Your Important American Historical Figure
by Kristen Felicetti
In middle school, I enjoyed some moderate popularity with a clique of girls named Jenny, Jen, Kendall, and Naomi. Halfway through eighth grade, Jenny called my home and ceremoniously informed me, “I don’t want to be friends anymore.”
I had been sorely friend dumped and the next day the other girls followed suit.
Kendall repeated a variation of the same thing Jenny said, and Jen, the little coward, couldn’t even tell me in person. She passed me a note folded like a fortune cookie that when opened read, “We shouldn’t be friends. Nothing in common. Sorry.”
by Yurina Yoshikawa
Clara lies down horizontally inside what looks like a science fiction sleep capsule, wearing nothing but a thin paper gown. She stares up at the white plastic ceiling, though it’s so close to her face that maybe it’s less of a ceiling, more like a lid to a coff—
“Ms. Hoshino? We’re about to start,” the technician says into his mic. “Try not to move.”
by Alicia Oltuski
We were watching House Brothers or House Hunters in Margaret Thatcher’s parents’ living room—none of us were cool enough to go on real spring break or nice enough to go on Alternative Spring Break (we called her Margaret Thatcher because her name was Margaret and someone, maybe a teacher, had said Margaret Thatcher in class once and my takeaway from ninth grade was that a nickname was like a grab)— and I was pretty bored listening to a couple about to drop their first baby complaining about dirty carpets or something. I was always bored watching house shows—I’m sure Dom was, too—but we were at an age when it felt, I don’t know, hot to do something you didn’t want to do for a girl. I was in the kitchen taking a break. Dom kept saying, “When’s your mom getting home?” and Margaret Thatcher was about to catch on that he was trying to steal another one of her fountain pens from the den. It was my opinion that if he was going to take something, it should be money, but Dom said, did I see twenty hundreds hanging out on their table? And he was right.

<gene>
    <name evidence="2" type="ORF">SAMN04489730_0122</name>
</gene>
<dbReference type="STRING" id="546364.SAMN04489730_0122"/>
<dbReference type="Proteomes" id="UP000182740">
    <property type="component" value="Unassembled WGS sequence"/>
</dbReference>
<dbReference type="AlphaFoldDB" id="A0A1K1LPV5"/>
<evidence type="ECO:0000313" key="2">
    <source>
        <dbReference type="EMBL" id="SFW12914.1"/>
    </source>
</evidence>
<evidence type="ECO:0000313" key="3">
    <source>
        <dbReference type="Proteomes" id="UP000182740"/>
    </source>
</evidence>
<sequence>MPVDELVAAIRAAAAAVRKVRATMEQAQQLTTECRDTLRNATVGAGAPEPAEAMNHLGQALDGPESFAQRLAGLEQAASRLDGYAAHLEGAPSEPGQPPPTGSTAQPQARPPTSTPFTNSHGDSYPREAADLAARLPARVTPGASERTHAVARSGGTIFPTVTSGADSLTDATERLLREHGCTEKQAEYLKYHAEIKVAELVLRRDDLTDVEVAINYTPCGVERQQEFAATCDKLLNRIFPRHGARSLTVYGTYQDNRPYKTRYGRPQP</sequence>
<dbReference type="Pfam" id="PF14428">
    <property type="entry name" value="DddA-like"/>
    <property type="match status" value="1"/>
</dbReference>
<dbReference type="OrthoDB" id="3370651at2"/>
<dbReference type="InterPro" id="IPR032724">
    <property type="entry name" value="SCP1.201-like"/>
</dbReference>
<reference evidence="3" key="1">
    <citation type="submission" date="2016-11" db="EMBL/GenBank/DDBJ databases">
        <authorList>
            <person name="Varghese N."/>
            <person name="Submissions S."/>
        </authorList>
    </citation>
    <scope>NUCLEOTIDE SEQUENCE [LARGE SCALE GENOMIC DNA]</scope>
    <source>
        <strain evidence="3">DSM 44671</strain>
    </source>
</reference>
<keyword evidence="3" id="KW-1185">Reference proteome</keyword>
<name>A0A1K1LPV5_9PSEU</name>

by Sylvia Math
I could tell he thought I was younger than I was, and so when he got that adorable predatory look men get, when he started to strategize, I accepted it as a challenge. I was going to draw it out, take him on a wild ride called “I’m Not An Ingenue.” But I made such a good honey- tractioned trap that I got stuck in it too.
by Jon Fotch
We hiked up the hill. Bailey was ahead, looking for what she called arrow points.
“Think of it like destiny,” Rebecca said.
She huffed next to me the whole way up. Too close. Her breath a mix of old pennies and sourdough. I watched Bailey disappear up the trail. Todd right behind her. Like a puppy. Or a predator.
“She could do better,” I said.
“Oh yeah? Like you?”
I watched my feet.
My Parents’ Friends
by Jacob Margolies
When I remember my parents, I often end up thinking about their friends.
My father, the son of Jewish immigrants, grew up in Boston. After serving in the army in World War II and four years of college on the GI Bill, he ended up in New York in the 1950s. He taught at different public schools and worked at a small advertising firm, while going to night school at NYU.
Final Boss America
by Nicholas Grider
Like regular America, Final Boss America is over-designed and flatly lit and depends heavily on worldbuilding and lore at the expense of character and story, but everyone who lives in Final Boss America is a final boss, even the NPCs, who stare blankly and emit tough love and quest offers and toxic positivity from the oversaturated backdrops of our shared sad adventure world.
Indiscretions of the Living
by Bradley Spinelli
After my wife died I started sleeping with a friend whose husband had died barely a year before. We had all been close, the two wives closest of all, and I tried to keep it from my friends and of course it became an instant scandal when I couldn’t.